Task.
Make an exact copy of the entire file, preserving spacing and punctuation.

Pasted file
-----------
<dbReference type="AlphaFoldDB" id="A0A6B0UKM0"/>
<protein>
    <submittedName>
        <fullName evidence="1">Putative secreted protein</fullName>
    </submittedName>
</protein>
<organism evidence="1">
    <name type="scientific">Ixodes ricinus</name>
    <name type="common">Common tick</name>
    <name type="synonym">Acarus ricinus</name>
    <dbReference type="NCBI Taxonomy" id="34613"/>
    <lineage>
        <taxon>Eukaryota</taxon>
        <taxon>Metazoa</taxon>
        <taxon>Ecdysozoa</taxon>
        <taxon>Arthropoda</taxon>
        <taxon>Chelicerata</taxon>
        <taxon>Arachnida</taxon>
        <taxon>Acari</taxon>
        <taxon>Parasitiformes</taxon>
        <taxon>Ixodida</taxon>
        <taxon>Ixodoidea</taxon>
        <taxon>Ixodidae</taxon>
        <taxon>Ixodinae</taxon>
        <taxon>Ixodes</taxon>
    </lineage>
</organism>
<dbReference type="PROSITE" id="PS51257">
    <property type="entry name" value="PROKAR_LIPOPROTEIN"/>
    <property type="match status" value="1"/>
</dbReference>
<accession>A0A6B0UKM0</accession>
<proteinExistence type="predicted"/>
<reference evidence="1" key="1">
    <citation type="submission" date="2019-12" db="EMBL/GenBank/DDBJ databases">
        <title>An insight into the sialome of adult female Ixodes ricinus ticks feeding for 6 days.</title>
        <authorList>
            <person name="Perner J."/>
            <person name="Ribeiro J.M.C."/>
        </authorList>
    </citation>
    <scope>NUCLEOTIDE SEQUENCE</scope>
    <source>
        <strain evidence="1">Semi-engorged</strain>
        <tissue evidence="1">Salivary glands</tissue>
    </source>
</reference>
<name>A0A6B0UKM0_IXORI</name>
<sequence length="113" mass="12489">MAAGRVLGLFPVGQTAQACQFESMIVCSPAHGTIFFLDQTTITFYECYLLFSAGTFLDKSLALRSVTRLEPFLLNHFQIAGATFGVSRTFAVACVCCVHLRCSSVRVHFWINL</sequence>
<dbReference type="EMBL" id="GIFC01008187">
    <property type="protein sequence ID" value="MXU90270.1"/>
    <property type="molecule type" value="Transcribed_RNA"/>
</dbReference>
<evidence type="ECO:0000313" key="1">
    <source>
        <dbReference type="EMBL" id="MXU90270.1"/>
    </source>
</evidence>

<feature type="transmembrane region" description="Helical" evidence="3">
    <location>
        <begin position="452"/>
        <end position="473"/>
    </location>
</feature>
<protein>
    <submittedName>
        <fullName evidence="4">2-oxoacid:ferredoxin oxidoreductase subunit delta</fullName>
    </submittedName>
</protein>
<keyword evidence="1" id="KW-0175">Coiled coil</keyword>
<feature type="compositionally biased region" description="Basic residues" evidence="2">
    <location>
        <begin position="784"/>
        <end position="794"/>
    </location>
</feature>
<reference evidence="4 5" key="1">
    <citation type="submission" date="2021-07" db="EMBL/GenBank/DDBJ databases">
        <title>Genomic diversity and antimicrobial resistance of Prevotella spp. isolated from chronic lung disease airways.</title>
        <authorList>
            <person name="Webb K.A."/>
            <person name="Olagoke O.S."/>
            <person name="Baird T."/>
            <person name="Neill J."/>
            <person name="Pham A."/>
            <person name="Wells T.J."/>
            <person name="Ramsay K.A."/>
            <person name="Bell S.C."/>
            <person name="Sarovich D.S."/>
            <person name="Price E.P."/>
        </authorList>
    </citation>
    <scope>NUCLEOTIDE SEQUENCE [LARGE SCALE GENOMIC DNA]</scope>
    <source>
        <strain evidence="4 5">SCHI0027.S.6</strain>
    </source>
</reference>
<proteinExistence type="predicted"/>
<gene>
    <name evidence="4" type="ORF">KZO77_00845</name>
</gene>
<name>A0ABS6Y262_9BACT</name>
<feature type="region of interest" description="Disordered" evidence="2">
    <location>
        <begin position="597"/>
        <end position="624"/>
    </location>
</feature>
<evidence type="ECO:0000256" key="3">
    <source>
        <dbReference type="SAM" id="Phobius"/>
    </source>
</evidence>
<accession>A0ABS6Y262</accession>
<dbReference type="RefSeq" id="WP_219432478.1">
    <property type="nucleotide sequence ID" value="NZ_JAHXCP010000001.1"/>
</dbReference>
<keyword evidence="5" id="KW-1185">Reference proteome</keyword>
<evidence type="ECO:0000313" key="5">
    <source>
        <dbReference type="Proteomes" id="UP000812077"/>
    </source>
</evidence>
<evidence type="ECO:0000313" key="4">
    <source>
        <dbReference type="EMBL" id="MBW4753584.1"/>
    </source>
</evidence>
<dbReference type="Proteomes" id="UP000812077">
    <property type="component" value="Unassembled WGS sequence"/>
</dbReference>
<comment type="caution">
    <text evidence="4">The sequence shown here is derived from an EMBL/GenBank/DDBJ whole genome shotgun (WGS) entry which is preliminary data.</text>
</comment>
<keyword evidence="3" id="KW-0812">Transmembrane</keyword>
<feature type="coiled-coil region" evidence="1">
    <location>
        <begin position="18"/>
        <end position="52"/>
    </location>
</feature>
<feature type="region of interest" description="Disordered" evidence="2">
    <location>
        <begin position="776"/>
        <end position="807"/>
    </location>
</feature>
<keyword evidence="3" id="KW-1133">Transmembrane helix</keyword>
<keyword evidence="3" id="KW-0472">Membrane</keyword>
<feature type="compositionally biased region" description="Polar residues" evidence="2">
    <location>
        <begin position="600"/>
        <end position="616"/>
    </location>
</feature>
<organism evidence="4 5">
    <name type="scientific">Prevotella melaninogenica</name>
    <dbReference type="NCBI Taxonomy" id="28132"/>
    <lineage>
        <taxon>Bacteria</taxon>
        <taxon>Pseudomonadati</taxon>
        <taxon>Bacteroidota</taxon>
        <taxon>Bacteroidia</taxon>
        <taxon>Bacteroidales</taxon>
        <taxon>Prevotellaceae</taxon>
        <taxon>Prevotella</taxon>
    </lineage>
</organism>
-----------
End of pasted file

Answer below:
<dbReference type="AlphaFoldDB" id="A0A6B0UKM0"/>
<protein>
    <submittedName>
        <fullName evidence="1">Putative secreted protein</fullName>
    </submittedName>
</protein>
<organism evidence="1">
    <name type="scientific">Ixodes ricinus</name>
    <name type="common">Common tick</name>
    <name type="synonym">Acarus ricinus</name>
    <dbReference type="NCBI Taxonomy" id="34613"/>
    <lineage>
        <taxon>Eukaryota</taxon>
        <taxon>Metazoa</taxon>
        <taxon>Ecdysozoa</taxon>
        <taxon>Arthropoda</taxon>
        <taxon>Chelicerata</taxon>
        <taxon>Arachnida</taxon>
        <taxon>Acari</taxon>
        <taxon>Parasitiformes</taxon>
        <taxon>Ixodida</taxon>
        <taxon>Ixodoidea</taxon>
        <taxon>Ixodidae</taxon>
        <taxon>Ixodinae</taxon>
        <taxon>Ixodes</taxon>
    </lineage>
</organism>
<dbReference type="PROSITE" id="PS51257">
    <property type="entry name" value="PROKAR_LIPOPROTEIN"/>
    <property type="match status" value="1"/>
</dbReference>
<accession>A0A6B0UKM0</accession>
<proteinExistence type="predicted"/>
<reference evidence="1" key="1">
    <citation type="submission" date="2019-12" db="EMBL/GenBank/DDBJ databases">
        <title>An insight into the sialome of adult female Ixodes ricinus ticks feeding for 6 days.</title>
        <authorList>
            <person name="Perner J."/>
            <person name="Ribeiro J.M.C."/>
        </authorList>
    </citation>
    <scope>NUCLEOTIDE SEQUENCE</scope>
    <source>
        <strain evidence="1">Semi-engorged</strain>
        <tissue evidence="1">Salivary glands</tissue>
    </source>
</reference>
<name>A0A6B0UKM0_IXORI</name>
<sequence length="113" mass="12489">MAAGRVLGLFPVGQTAQACQFESMIVCSPAHGTIFFLDQTTITFYECYLLFSAGTFLDKSLALRSVTRLEPFLLNHFQIAGATFGVSRTFAVACVCCVHLRCSSVRVHFWINL</sequence>
<dbReference type="EMBL" id="GIFC01008187">
    <property type="protein sequence ID" value="MXU90270.1"/>
    <property type="molecule type" value="Transcribed_RNA"/>
</dbReference>
<evidence type="ECO:0000313" key="1">
    <source>
        <dbReference type="EMBL" id="MXU90270.1"/>
    </source>
</evidence>

<feature type="transmembrane region" description="Helical" evidence="3">
    <location>
        <begin position="452"/>
        <end position="473"/>
    </location>
</feature>
<protein>
    <submittedName>
        <fullName evidence="4">2-oxoacid:ferredoxin oxidoreductase subunit delta</fullName>
    </submittedName>
</protein>
<keyword evidence="1" id="KW-0175">Coiled coil</keyword>
<feature type="compositionally biased region" description="Basic residues" evidence="2">
    <location>
        <begin position="784"/>
        <end position="794"/>
    </location>
</feature>
<reference evidence="4 5" key="1">
    <citation type="submission" date="2021-07" db="EMBL/GenBank/DDBJ databases">
        <title>Genomic diversity and antimicrobial resistance of Prevotella spp. isolated from chronic lung disease airways.</title>
        <authorList>
            <person name="Webb K.A."/>
            <person name="Olagoke O.S."/>
            <person name="Baird T."/>
            <person name="Neill J."/>
            <person name="Pham A."/>
            <person name="Wells T.J."/>
            <person name="Ramsay K.A."/>
            <person name="Bell S.C."/>
            <person name="Sarovich D.S."/>
            <person name="Price E.P."/>
        </authorList>
    </citation>
    <scope>NUCLEOTIDE SEQUENCE [LARGE SCALE GENOMIC DNA]</scope>
    <source>
        <strain evidence="4 5">SCHI0027.S.6</strain>
    </source>
</reference>
<proteinExistence type="predicted"/>
<gene>
    <name evidence="4" type="ORF">KZO77_00845</name>
</gene>
<name>A0ABS6Y262_9BACT</name>
<feature type="region of interest" description="Disordered" evidence="2">
    <location>
        <begin position="597"/>
        <end position="624"/>
    </location>
</feature>
<evidence type="ECO:0000256" key="3">
    <source>
        <dbReference type="SAM" id="Phobius"/>
    </source>
</evidence>
<accession>A0ABS6Y262</accession>
<dbReference type="RefSeq" id="WP_219432478.1">
    <property type="nucleotide sequence ID" value="NZ_JAHXCP010000001.1"/>
</dbReference>
<keyword evidence="5" id="KW-1185">Reference proteome</keyword>
<evidence type="ECO:0000313" key="5">
    <source>
        <dbReference type="Proteomes" id="UP000812077"/>
    </source>
</evidence>
<evidence type="ECO:0000313" key="4">
    <source>
        <dbReference type="EMBL" id="MBW4753584.1"/>
    </source>
</evidence>
<dbReference type="Proteomes" id="UP000812077">
    <property type="component" value="Unassembled WGS sequence"/>
</dbReference>
<comment type="caution">
    <text evidence="4">The sequence shown here is derived from an EMBL/GenBank/DDBJ whole genome shotgun (WGS) entry which is preliminary data.</text>
</comment>
<keyword evidence="3" id="KW-0812">Transmembrane</keyword>
<feature type="coiled-coil region" evidence="1">
    <location>
        <begin position="18"/>
        <end position="52"/>
    </location>
</feature>
<feature type="region of interest" description="Disordered" evidence="2">
    <location>
        <begin position="776"/>
        <end position="807"/>
    </location>
</feature>
<keyword evidence="3" id="KW-1133">Transmembrane helix</keyword>
<keyword evidence="3" id="KW-0472">Membrane</keyword>
<feature type="compositionally biased region" description="Polar residues" evidence="2">
    <location>
        <begin position="600"/>
        <end position="616"/>
    </location>
</feature>
<organism evidence="4 5">
    <name type="scientific">Prevotella melaninogenica</name>
    <dbReference type="NCBI Taxonomy" id="28132"/>
    <lineage>
        <taxon>Bacteria</taxon>
        <taxon>Pseudomonadati</taxon>
        <taxon>Bacteroidota</taxon>
        <taxon>Bacteroidia</taxon>
        <taxon>Bacteroidales</taxon>
        <taxon>Prevotellaceae</taxon>
        <taxon>Prevotella</taxon>
    </lineage>
</organism>